Obviously, with fat-free half and half, the food companies are catering to the weight-obsessed crowd. They’re trying to pass something off that substitutes corn syrup for cream as healthier for you (“It’s okay, go for it. It’s fat-free”). I scoffed at the idea of drinking fat-free half and half, and grabbed a carton of the real stuff, right next to it.

Or at least that’s what I thought. The part of the story where pride kicks me in the teeth is that when I got home to unload the groceries, I pulled out the carton, only to find that I had grabbed one of the fat-free ones! I had grabbed the name brand without looking too closely at it, assuming it was the real stuff. Ugh.


After mocking the thought of fat-free half and half, I had fallen into its trap (the taste and quality difference was obvious, by the way). I’m not sure whether this was a case of complete absent-mindedness or just a case of “pride cometh before a fall.” Either way, I felt ridiculous. Next time, I’ll be a little less self-righteous and a little more careful about what I pick up off the shelf.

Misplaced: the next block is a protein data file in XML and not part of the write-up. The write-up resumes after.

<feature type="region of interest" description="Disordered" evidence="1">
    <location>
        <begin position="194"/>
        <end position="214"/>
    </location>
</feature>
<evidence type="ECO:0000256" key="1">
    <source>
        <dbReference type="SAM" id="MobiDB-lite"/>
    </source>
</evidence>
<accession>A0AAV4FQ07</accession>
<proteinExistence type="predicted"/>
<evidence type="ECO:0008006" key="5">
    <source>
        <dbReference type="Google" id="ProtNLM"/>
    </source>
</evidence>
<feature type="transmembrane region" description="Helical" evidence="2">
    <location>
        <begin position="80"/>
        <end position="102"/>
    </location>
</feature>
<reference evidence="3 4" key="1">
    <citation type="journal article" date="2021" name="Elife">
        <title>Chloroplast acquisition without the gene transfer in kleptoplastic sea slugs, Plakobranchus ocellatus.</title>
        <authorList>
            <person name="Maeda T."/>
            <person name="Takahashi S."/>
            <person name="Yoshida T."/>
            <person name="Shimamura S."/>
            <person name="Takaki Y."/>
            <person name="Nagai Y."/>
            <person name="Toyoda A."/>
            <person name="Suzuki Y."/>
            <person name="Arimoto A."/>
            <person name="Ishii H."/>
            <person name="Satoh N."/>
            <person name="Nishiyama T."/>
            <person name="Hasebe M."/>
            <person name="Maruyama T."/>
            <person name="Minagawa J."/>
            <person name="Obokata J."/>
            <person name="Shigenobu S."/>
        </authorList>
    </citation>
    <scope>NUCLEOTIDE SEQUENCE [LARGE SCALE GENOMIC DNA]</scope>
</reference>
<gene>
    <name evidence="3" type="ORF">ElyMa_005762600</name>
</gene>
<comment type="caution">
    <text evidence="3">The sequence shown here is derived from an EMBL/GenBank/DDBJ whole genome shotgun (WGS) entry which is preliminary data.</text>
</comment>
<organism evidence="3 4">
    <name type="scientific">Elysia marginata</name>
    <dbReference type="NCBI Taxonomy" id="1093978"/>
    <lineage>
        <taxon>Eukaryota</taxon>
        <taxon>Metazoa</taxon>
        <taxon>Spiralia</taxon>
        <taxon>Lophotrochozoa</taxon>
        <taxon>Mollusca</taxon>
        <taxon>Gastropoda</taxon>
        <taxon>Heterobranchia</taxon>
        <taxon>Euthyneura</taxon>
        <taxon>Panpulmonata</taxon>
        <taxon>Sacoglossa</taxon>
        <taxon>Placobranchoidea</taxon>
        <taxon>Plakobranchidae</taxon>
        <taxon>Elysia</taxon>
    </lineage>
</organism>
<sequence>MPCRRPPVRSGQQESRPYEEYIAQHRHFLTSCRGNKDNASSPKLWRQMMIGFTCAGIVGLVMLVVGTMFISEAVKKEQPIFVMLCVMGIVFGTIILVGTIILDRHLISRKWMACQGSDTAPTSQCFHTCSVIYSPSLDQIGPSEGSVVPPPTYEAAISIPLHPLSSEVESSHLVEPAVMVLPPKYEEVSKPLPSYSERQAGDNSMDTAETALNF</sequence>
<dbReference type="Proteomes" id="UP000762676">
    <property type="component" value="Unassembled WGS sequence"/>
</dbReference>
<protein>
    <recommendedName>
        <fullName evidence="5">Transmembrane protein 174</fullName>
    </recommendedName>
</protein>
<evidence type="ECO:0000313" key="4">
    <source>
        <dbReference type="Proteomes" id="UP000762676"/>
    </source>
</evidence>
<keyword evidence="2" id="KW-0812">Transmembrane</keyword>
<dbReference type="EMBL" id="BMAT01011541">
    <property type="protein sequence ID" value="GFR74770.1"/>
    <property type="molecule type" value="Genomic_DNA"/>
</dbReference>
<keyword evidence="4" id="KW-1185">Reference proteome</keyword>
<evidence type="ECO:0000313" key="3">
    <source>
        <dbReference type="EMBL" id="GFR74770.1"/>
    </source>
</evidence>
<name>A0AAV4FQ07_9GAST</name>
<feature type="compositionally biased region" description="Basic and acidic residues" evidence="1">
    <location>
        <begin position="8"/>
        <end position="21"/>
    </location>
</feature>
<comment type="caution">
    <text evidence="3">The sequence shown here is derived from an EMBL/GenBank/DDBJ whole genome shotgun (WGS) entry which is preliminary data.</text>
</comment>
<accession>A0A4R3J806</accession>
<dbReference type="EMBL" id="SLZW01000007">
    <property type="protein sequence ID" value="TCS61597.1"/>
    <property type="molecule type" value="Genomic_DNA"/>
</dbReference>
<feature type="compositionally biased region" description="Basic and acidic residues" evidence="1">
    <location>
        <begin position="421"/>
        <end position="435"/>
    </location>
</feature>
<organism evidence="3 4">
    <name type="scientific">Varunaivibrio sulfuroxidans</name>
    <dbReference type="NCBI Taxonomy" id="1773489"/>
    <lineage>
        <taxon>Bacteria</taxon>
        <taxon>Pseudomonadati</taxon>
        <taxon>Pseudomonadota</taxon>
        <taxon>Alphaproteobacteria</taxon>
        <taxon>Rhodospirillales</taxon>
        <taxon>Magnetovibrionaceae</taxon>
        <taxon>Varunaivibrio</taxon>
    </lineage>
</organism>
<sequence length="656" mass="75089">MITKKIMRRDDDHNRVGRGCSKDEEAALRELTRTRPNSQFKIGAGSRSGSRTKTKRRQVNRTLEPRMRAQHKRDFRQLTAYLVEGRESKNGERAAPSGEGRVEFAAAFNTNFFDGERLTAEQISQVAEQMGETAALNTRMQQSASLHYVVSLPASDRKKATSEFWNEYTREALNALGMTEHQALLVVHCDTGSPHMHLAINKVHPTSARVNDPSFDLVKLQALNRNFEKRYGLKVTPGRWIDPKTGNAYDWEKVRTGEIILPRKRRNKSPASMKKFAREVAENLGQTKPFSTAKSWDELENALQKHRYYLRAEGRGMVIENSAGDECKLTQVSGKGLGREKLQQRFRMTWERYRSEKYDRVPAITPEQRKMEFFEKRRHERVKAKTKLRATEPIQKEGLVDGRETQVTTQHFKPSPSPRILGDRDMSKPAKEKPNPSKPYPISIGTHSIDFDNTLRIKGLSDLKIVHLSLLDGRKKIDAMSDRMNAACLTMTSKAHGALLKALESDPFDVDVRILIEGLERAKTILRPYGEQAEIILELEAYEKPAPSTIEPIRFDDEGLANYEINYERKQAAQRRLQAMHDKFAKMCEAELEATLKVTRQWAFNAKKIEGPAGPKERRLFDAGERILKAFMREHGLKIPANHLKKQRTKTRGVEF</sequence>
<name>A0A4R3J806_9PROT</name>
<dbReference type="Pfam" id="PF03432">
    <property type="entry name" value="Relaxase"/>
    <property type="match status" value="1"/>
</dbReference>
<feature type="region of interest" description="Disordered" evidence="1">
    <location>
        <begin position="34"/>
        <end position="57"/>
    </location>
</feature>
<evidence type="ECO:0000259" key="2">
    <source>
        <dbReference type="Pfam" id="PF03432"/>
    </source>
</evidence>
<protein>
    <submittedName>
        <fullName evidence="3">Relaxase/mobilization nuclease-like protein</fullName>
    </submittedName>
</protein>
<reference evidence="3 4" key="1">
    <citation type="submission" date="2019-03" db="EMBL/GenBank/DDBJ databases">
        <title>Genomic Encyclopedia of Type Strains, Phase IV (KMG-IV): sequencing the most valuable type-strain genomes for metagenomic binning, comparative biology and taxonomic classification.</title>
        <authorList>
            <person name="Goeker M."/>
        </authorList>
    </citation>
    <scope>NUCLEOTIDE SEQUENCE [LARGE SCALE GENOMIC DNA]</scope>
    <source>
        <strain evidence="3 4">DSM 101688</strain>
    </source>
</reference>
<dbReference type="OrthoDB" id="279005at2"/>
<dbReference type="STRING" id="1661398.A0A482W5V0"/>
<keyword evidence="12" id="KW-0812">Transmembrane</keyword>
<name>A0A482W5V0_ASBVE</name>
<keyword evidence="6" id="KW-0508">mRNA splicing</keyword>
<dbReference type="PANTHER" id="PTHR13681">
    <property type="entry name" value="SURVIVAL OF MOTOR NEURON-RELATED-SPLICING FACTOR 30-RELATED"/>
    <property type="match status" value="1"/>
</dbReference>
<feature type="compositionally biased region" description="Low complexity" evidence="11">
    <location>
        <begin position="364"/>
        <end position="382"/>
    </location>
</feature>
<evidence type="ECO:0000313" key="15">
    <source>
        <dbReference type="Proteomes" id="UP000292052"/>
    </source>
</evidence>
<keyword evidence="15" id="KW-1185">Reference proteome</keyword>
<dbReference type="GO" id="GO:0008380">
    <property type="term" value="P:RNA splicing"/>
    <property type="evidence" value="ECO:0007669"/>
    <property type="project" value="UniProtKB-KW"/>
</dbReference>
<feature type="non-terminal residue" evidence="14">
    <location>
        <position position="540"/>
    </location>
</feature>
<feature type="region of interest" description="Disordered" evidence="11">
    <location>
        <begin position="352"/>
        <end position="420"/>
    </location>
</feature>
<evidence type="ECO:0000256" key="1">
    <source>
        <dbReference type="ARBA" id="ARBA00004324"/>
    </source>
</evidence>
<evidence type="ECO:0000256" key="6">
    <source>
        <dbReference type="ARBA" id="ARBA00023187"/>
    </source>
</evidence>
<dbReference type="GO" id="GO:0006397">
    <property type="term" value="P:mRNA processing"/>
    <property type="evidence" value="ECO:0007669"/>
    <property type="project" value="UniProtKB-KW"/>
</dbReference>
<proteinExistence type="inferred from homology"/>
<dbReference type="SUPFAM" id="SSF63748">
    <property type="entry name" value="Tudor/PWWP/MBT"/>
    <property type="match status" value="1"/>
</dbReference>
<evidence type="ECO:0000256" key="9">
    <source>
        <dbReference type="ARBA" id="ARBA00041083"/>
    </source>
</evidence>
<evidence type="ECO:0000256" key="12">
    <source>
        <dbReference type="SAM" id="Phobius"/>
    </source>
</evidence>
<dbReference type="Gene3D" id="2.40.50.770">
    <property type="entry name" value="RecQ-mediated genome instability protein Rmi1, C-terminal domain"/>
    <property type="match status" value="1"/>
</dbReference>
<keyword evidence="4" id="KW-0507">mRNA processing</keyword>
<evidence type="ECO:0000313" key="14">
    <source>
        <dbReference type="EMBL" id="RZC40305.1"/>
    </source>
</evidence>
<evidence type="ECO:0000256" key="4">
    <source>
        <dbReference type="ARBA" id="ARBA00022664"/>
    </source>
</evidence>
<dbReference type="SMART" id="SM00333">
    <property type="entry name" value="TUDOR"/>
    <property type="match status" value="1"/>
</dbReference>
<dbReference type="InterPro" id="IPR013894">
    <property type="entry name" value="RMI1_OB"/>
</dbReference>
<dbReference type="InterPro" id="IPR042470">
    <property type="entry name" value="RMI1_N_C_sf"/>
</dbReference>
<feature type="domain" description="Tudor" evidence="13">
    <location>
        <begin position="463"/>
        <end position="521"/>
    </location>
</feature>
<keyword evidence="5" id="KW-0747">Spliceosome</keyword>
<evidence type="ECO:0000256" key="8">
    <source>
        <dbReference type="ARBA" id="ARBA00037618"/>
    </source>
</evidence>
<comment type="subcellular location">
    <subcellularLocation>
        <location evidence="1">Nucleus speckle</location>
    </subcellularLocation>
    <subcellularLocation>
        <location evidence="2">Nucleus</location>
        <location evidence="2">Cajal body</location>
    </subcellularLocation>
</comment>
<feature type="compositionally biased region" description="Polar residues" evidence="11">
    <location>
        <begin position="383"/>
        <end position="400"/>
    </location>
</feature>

Expensive Water

One of the phrases you hear in the service industry is “the customer is always right.” I disagree. Without a doubt, there are some customers who are wrong. However, retail businesses need to remember they are in the image business and try to build goodwill with both current and future customers whenever they can. Sometimes they succeed, and other times they fail. Here are a couple examples:

Today, I was sitting in a café that I regularly frequent when a woman walked in the front door and asked the barista, “How much is a cup of water?”

Without hesitating, the barista answered, “It’s seventy-five cents for the cup.”

The woman appeared to be hoping the water would be free, so unsurprisingly, she did not buy it. With a curt “thank you,” she turned and walked out the door. As a frugal consumer myself, I don’t blame her. I would balk at paying that much for a cup of water.